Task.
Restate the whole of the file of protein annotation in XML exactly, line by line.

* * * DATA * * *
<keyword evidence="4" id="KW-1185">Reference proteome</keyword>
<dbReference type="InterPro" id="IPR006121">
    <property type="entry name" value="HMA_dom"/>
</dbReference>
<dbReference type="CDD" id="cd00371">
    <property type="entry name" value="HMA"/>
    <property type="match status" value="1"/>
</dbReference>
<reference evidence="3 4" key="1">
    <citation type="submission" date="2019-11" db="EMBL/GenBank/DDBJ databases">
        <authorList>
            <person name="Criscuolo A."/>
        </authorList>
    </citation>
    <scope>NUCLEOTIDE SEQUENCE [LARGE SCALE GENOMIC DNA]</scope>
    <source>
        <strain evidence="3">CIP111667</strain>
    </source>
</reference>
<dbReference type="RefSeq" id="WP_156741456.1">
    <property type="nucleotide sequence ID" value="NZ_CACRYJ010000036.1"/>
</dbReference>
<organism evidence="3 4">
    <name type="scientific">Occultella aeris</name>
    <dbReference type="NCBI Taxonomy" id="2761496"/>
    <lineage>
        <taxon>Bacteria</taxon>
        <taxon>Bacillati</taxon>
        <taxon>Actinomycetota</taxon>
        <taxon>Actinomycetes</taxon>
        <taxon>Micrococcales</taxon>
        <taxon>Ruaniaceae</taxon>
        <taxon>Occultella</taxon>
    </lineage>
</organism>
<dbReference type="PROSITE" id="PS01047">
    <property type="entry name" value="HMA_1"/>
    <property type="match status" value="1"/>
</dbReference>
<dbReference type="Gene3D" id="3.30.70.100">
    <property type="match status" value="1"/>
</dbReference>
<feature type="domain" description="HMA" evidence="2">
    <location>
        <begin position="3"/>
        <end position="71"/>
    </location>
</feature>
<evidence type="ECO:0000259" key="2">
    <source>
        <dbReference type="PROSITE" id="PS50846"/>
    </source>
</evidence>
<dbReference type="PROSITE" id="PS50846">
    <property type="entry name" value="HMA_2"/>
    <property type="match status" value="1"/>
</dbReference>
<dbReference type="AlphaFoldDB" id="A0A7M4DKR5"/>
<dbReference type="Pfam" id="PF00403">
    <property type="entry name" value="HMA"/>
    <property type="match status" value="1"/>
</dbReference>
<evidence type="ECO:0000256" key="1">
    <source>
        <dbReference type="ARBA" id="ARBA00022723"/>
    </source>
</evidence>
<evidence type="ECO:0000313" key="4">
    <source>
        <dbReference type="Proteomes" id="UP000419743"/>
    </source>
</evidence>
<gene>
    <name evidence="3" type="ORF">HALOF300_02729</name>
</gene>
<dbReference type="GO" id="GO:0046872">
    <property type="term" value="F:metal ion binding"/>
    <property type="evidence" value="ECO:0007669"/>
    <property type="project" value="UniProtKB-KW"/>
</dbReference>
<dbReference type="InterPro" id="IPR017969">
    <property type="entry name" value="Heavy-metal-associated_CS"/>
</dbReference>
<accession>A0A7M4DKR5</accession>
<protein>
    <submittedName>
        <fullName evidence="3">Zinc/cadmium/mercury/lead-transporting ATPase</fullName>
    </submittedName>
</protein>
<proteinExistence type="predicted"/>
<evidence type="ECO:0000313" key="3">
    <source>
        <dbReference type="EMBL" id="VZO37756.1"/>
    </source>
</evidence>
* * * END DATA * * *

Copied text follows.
<keyword evidence="4" id="KW-1185">Reference proteome</keyword>
<dbReference type="InterPro" id="IPR006121">
    <property type="entry name" value="HMA_dom"/>
</dbReference>
<dbReference type="CDD" id="cd00371">
    <property type="entry name" value="HMA"/>
    <property type="match status" value="1"/>
</dbReference>
<reference evidence="3 4" key="1">
    <citation type="submission" date="2019-11" db="EMBL/GenBank/DDBJ databases">
        <authorList>
            <person name="Criscuolo A."/>
        </authorList>
    </citation>
    <scope>NUCLEOTIDE SEQUENCE [LARGE SCALE GENOMIC DNA]</scope>
    <source>
        <strain evidence="3">CIP111667</strain>
    </source>
</reference>
<dbReference type="RefSeq" id="WP_156741456.1">
    <property type="nucleotide sequence ID" value="NZ_CACRYJ010000036.1"/>
</dbReference>
<organism evidence="3 4">
    <name type="scientific">Occultella aeris</name>
    <dbReference type="NCBI Taxonomy" id="2761496"/>
    <lineage>
        <taxon>Bacteria</taxon>
        <taxon>Bacillati</taxon>
        <taxon>Actinomycetota</taxon>
        <taxon>Actinomycetes</taxon>
        <taxon>Micrococcales</taxon>
        <taxon>Ruaniaceae</taxon>
        <taxon>Occultella</taxon>
    </lineage>
</organism>
<dbReference type="PROSITE" id="PS01047">
    <property type="entry name" value="HMA_1"/>
    <property type="match status" value="1"/>
</dbReference>
<dbReference type="Gene3D" id="3.30.70.100">
    <property type="match status" value="1"/>
</dbReference>
<feature type="domain" description="HMA" evidence="2">
    <location>
        <begin position="3"/>
        <end position="71"/>
    </location>
</feature>
<evidence type="ECO:0000259" key="2">
    <source>
        <dbReference type="PROSITE" id="PS50846"/>
    </source>
</evidence>
<dbReference type="PROSITE" id="PS50846">
    <property type="entry name" value="HMA_2"/>
    <property type="match status" value="1"/>
</dbReference>
<dbReference type="AlphaFoldDB" id="A0A7M4DKR5"/>
<dbReference type="Pfam" id="PF00403">
    <property type="entry name" value="HMA"/>
    <property type="match status" value="1"/>
</dbReference>
<evidence type="ECO:0000256" key="1">
    <source>
        <dbReference type="ARBA" id="ARBA00022723"/>
    </source>
</evidence>
<evidence type="ECO:0000313" key="4">
    <source>
        <dbReference type="Proteomes" id="UP000419743"/>
    </source>
</evidence>
<gene>
    <name evidence="3" type="ORF">HALOF300_02729</name>
</gene>
<dbReference type="GO" id="GO:0046872">
    <property type="term" value="F:metal ion binding"/>
    <property type="evidence" value="ECO:0007669"/>
    <property type="project" value="UniProtKB-KW"/>
</dbReference>
<dbReference type="InterPro" id="IPR017969">
    <property type="entry name" value="Heavy-metal-associated_CS"/>
</dbReference>
<accession>A0A7M4DKR5</accession>
<protein>
    <submittedName>
        <fullName evidence="3">Zinc/cadmium/mercury/lead-transporting ATPase</fullName>
    </submittedName>
</protein>
<proteinExistence type="predicted"/>
<evidence type="ECO:0000313" key="3">
    <source>
        <dbReference type="EMBL" id="VZO37756.1"/>
    </source>
</evidence>